Because every action that leads to national companies disparagement gives more room for international capital, and based also on the campaign financing  of PSDB (PT's main rival) and the weakening of state apparatus that PSDB party proposes, we can say that the political dispute between PT and PSDB largely reflects a dispute carried out between internal and external capital, not restricted to the financial sector. So we can see the source, in economic terms, of the incentives to the unfolding coup and there is no doubt that such process is being closely monitored by the US – and American political and ideological intrusion does play a role in the rehearsal for this coup d'état9.

So what are the difficulties encountered in the coup enterprise?

1. The opposition failure to getting enough popular and political support. The political groups directed by American think-tanks that led the anti-PT street demonstrations have weakened; they split over disagreements among its leaders and also because sectors more prone to conservatism, used as useful idiots by [neo]liberals, have begun to resent it10. Even if the population is dissatisfied with the financial crisis and disapproves Dilma Rousseff’s administration, there is no evidence of a pro-impeachment mass movement willing to take to the streets. There have been demonstrations in many cities and towns across the country, but their numbers are not so impressive.

2. Furthermore, the austerity measures imposed by the Finance Minister, Joaquim Levy, ensure that Brazil continues to pay its debts regularly under the usual abusive interest rates; continues with subsidies for agribusiness; the deterioration of labour rights for the benefit of the industrial bourgeoisie (now fuelled by immigration from the countryside to industrial districts). And the rise in dollar exchange rates is known to keep at least the export sector happy. Thus, for the international capital and Atlantist interests, it may be safer to avoid instability now and try to just keep the masses dissatisfaction against Dilma Rousseff as a saving/investment tool to be used to defeat her at the ballot box in 2018 elections. This approach is described, in Brazil, as a manner of letting the President bleed (until 2018, that is, to keep damaging her reputation to wear her down, but with no intent of overthrowing her government yet).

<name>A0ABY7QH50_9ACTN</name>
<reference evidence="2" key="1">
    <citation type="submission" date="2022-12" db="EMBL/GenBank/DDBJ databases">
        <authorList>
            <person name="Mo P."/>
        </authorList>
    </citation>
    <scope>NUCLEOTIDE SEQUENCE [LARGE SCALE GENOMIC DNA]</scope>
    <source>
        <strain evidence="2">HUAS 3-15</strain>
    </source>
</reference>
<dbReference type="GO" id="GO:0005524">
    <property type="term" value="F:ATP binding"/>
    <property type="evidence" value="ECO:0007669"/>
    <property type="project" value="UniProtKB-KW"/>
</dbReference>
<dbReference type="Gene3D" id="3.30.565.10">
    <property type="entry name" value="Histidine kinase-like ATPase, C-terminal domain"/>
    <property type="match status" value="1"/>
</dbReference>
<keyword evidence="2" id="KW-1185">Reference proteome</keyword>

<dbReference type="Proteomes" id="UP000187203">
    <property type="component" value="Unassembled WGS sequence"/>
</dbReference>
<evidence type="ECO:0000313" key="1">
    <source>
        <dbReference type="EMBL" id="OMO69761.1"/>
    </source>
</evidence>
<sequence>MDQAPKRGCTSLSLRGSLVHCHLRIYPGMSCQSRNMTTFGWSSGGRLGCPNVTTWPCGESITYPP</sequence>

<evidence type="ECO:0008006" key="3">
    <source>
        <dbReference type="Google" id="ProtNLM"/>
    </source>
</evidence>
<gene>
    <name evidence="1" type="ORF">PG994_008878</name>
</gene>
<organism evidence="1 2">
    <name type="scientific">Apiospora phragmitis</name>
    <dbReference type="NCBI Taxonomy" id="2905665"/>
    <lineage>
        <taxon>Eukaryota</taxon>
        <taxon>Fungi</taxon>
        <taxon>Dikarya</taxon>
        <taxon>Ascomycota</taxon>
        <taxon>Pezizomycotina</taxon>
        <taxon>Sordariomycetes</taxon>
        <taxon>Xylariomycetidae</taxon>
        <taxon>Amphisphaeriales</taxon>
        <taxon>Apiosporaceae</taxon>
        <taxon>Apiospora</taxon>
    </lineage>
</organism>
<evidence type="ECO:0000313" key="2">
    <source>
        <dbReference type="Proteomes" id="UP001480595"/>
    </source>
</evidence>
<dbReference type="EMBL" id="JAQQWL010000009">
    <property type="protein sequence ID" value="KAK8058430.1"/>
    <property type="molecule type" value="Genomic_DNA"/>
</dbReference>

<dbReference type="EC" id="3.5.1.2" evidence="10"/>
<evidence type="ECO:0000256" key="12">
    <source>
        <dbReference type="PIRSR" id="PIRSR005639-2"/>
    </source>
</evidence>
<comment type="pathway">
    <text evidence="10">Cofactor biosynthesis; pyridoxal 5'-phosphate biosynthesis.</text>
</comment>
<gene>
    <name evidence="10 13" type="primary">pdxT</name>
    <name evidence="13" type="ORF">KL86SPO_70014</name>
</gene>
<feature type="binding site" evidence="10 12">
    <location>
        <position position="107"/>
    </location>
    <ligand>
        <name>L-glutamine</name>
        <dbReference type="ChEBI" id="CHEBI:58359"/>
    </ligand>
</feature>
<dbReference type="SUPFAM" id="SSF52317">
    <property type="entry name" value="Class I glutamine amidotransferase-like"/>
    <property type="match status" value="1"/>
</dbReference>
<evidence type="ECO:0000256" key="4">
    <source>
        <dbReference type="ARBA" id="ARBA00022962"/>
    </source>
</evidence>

Fearing that Lula could make a come back (in 2018 elections), the opposition even spawned some legislative changes that would throttle the financing of PT campaign, already undermined anyway by the dismantling of arrangements with contractors. In this sense, the opposition suffered a defeat with the recent approval of a law that ends private financing of electoral campaigns. Anyway, the liberal offensive is not defeated and Brazil needs a movement that does not back off when confronted by it, to get rid of the imperialist yoke once and for all. It is very clear to us, however, that this movement will not come from PT.


We want to make it clear that we reject PT for all its indulgence to globalism, not only in economics, but also by the harmful adopting of a political program completely in accordance with the worst of liberal decadence in social and cultural areas, which is a great injury to Brazilian tradition (see, for instance, minister Roberto Unger Pátria Educadora proposal). However, when it comes to politics, neutrality is impossible and to take refuge in it is to support some part, consciously or not. With the political crisis in Brazil this year, we saw both far-left and nationalist circles joining the chorus for the anti-PT coup for diverse reasons. This attitude can be the result of legitimate revolt, but at the moment it does not help Brazil or Brazilian working class and people.